Sanguinaria canadensisBloodroot. What a name, eh? Sanguinaria canadensis has blood-red sap. (The “root” is actually a rhizome.) The sap has historically been used as a dye and for medicinal purposes. Sanguinaria canadensisThey emerge enveloped by the leaf, then shoot above this protective cloak before opening.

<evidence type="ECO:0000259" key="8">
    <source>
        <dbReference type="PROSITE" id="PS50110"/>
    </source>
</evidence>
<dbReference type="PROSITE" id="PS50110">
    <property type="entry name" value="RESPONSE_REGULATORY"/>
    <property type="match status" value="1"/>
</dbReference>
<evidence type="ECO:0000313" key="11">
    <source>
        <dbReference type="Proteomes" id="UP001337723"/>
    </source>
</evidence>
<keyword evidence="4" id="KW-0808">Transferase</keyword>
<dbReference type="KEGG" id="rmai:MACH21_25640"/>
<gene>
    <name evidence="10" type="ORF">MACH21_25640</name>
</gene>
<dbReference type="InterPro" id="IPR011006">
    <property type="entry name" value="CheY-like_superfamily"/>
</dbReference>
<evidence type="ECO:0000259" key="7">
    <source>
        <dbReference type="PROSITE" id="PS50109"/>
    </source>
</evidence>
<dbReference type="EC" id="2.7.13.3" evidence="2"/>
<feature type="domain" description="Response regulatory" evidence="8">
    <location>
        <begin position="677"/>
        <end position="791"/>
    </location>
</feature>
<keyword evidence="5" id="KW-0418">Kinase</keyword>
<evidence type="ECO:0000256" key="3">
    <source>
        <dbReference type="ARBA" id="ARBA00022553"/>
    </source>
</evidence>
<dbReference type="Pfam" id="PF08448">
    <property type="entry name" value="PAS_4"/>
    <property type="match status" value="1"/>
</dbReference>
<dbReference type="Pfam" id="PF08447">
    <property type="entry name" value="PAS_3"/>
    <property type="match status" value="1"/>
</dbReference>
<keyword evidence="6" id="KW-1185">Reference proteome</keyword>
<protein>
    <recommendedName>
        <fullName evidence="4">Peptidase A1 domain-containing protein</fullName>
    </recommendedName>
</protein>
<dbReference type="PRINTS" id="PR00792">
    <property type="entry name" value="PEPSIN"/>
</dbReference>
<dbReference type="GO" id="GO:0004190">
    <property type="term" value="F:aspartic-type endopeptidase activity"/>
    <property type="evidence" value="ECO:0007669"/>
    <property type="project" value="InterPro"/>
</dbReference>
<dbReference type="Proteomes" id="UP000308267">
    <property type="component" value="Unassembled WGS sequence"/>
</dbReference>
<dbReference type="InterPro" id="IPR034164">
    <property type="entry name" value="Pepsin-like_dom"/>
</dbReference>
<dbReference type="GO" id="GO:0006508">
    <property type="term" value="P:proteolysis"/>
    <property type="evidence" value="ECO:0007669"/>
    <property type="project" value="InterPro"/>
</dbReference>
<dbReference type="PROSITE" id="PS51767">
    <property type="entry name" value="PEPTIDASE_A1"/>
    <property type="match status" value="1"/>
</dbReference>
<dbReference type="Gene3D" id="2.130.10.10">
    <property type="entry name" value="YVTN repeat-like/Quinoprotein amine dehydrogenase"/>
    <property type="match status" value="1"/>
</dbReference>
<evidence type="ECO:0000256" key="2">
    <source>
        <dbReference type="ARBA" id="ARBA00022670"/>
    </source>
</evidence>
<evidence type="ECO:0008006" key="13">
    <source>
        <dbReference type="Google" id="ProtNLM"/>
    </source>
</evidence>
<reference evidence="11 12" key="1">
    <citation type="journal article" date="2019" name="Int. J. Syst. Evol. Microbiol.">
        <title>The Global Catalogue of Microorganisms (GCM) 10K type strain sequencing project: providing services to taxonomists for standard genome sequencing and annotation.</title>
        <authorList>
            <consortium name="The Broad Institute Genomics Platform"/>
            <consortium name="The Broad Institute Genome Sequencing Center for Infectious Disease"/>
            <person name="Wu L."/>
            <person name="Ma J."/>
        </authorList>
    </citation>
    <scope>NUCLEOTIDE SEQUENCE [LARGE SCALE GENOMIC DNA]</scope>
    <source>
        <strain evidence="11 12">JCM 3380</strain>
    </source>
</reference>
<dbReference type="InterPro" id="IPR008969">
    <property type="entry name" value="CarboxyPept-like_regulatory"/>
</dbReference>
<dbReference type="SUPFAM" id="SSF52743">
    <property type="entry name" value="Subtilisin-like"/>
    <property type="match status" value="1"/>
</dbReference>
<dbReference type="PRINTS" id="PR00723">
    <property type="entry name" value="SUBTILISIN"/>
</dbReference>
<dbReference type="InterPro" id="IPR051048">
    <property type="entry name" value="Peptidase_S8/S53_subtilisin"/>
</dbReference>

Sanguinaria canadensisLook for these on sunny days when they offer their pollen to early-spring fliers. At night and on overcast days, the flowers close.

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